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Whether There Is or Whether There Isn’t

October 31, 2020

Q: What rules govern a presidential transition?

A: The statutes governing presidential transitions date to 1963, including the most recent update, the Presidential Transition Enhancement Act of 2019 (signed into law by President Trump on March 3, 2020.) These require a series of progressive steps that begin 6 months before Election Day and end after the inauguration. These include designation of:

  • A White House Transition Coordinating Council,
  • Agency Transition Directors; and
  • Individuals to serve as “points of contact’ within each agency. 

As Election Day draws closer, the work escalates inside the Administration with preparation of briefing books, issue papers, and interactions with the non-incumbent candidate(s) transition groups.

Q: What is happening now?

A: Much of this activity is happening in the shadow of a hard-fought campaign and receives little attention from the general public. According to the statute, the General Services Administration (GSA) plays a coordinating role, providing funding and office space to the non-incumbent candidate(s) transition teams. In the era of Covid-19, however, that work is proceeding remotely.

By the end of September:

  • Agencies must complete succession plans for non-career positions in the agency.
  • The incumbent Administration must complete a Memorandum of Understanding (MOU) with the non-incumbent candidate(s) regarding a host of logistical items.
  • Campaigns must provide detailed ethics plans to govern their teams during the interim between Election Day and Inauguration Day.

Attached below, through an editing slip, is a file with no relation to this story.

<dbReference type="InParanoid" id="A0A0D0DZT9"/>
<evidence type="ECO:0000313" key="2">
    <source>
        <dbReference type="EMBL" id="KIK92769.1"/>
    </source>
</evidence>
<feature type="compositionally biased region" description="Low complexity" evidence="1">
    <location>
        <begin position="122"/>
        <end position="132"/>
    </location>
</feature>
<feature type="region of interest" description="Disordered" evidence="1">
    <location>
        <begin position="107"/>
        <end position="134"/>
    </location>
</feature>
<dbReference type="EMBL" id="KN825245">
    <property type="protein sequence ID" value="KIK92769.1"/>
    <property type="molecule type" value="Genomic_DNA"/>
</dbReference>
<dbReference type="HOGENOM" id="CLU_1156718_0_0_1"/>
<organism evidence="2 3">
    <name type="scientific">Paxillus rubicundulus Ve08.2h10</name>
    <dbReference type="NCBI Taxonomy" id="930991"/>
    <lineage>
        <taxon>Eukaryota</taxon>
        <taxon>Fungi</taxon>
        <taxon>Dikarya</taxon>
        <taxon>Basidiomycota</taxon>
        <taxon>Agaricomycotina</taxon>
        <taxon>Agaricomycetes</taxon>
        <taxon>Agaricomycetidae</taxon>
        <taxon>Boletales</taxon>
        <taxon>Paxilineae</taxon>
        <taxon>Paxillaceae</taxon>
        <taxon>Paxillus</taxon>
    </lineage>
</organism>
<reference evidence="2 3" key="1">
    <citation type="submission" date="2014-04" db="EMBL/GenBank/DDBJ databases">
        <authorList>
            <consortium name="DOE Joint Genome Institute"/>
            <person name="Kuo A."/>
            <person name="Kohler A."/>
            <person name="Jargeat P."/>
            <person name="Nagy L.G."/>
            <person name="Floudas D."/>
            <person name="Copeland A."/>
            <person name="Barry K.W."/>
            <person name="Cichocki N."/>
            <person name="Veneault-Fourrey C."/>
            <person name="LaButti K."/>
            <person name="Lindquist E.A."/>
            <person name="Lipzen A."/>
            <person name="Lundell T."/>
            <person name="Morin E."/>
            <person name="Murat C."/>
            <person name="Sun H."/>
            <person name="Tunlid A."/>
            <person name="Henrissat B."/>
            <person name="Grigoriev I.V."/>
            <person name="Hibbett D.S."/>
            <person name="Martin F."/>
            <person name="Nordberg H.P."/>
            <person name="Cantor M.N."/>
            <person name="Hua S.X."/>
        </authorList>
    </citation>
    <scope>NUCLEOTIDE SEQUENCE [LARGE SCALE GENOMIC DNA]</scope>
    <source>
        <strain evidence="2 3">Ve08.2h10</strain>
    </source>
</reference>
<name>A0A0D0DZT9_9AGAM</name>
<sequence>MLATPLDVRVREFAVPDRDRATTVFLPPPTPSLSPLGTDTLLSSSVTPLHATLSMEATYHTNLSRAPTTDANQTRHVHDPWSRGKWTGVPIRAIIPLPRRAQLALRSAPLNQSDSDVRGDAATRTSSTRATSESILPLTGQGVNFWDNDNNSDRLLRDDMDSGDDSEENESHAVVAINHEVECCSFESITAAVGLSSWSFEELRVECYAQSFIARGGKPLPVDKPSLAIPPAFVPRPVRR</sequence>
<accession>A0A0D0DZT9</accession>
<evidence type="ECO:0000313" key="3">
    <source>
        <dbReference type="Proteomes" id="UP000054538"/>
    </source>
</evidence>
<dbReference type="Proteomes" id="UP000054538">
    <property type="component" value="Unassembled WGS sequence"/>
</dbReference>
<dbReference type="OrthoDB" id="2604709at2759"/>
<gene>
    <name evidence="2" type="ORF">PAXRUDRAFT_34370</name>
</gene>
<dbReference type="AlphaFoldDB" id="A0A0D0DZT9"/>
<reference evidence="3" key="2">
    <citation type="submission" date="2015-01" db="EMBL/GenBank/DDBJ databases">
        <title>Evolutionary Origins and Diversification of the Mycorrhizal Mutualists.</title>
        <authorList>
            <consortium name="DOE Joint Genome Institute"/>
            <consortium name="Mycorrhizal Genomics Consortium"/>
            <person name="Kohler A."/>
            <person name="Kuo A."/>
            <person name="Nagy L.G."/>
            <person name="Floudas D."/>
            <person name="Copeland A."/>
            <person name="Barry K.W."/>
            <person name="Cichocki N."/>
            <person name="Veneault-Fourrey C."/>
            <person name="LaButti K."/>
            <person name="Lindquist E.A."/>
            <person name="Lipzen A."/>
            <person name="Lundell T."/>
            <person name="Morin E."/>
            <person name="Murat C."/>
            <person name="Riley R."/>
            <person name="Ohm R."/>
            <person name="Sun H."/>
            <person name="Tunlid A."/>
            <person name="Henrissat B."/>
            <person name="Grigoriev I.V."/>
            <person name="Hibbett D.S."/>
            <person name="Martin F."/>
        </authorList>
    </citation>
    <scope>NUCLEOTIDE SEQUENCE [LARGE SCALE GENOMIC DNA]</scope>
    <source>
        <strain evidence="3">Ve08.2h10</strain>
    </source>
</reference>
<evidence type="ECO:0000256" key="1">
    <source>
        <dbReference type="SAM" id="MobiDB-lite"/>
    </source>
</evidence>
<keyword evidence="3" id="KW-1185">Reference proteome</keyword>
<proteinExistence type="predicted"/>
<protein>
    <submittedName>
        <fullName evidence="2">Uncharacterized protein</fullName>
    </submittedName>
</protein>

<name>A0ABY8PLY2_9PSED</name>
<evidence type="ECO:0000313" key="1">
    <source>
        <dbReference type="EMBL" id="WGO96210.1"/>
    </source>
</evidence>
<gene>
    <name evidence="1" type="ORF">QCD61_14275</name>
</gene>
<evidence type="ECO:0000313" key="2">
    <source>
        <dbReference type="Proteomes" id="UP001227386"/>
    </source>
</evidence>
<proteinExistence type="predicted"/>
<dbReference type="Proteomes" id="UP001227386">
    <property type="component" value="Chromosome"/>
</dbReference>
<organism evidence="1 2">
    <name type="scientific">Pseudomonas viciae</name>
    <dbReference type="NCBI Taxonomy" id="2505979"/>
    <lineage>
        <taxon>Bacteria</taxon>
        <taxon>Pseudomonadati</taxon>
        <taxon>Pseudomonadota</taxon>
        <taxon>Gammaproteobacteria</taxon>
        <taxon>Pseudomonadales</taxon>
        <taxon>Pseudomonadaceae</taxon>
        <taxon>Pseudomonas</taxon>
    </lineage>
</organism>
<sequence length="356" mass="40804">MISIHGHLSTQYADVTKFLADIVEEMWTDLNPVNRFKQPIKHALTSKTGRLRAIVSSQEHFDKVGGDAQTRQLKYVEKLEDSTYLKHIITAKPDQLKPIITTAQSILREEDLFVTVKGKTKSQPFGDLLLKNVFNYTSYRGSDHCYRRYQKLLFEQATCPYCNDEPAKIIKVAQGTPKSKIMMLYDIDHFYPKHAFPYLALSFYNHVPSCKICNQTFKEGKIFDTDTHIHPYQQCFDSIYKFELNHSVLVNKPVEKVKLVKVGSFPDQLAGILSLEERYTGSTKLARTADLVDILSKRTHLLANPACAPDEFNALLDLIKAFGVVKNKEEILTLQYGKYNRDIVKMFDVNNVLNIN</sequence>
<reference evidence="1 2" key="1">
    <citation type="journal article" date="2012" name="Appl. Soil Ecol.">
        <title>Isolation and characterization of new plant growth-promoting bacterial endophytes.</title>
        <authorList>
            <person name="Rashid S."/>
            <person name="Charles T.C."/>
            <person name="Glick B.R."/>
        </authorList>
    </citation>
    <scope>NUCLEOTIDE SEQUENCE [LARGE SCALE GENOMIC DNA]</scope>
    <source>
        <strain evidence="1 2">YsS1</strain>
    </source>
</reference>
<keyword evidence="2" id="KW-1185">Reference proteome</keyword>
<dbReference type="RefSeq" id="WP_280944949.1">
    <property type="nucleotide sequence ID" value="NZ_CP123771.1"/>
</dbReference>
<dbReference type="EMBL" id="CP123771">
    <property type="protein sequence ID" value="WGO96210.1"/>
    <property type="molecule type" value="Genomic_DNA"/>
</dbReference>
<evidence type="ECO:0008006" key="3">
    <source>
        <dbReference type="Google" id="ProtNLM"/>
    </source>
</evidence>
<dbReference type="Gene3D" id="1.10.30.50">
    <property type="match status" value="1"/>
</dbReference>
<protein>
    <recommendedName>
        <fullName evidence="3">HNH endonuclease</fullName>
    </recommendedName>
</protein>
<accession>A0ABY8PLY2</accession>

• OPM must provide quarterly reports on current political appointees attempting to “burrow in” (transfer to civil service status).
  • The Comptroller General of the United States (the leader of GAO) must identify “midnight regulations” (regulations created by executive branch agencies in the lame duck period of an outgoing president’s administration).
  • Agencies must identify key priority decisions needing to be made in the opening weeks of a new term and issues demanding immediate attention.

Q: Does any of this matter if the incumbent wins?

A: Yes. History shows that up to 50 percent of an Administration’s key political appointees leave in the period between the election and the first 6 months of a second term (year 5). At a minimum, the transition documents serve as a starting point for new political appointees coming on in year 5. Thoughtful transition plans also provide assessment of first term successes and failures, an update on priorities, and reevaluation of difficult issues that were not addressed during a first term.

Q: What happens if Biden wins?

A: “Landing parties” arrive at each agency before the Inauguration to plan the actual transfer of authority and begin the process for filling political appointments.

Editorial Note: The week’s Analysis and Commentary section was written by the Alliance’s law firm, Olsson, Frank, and Weeda.

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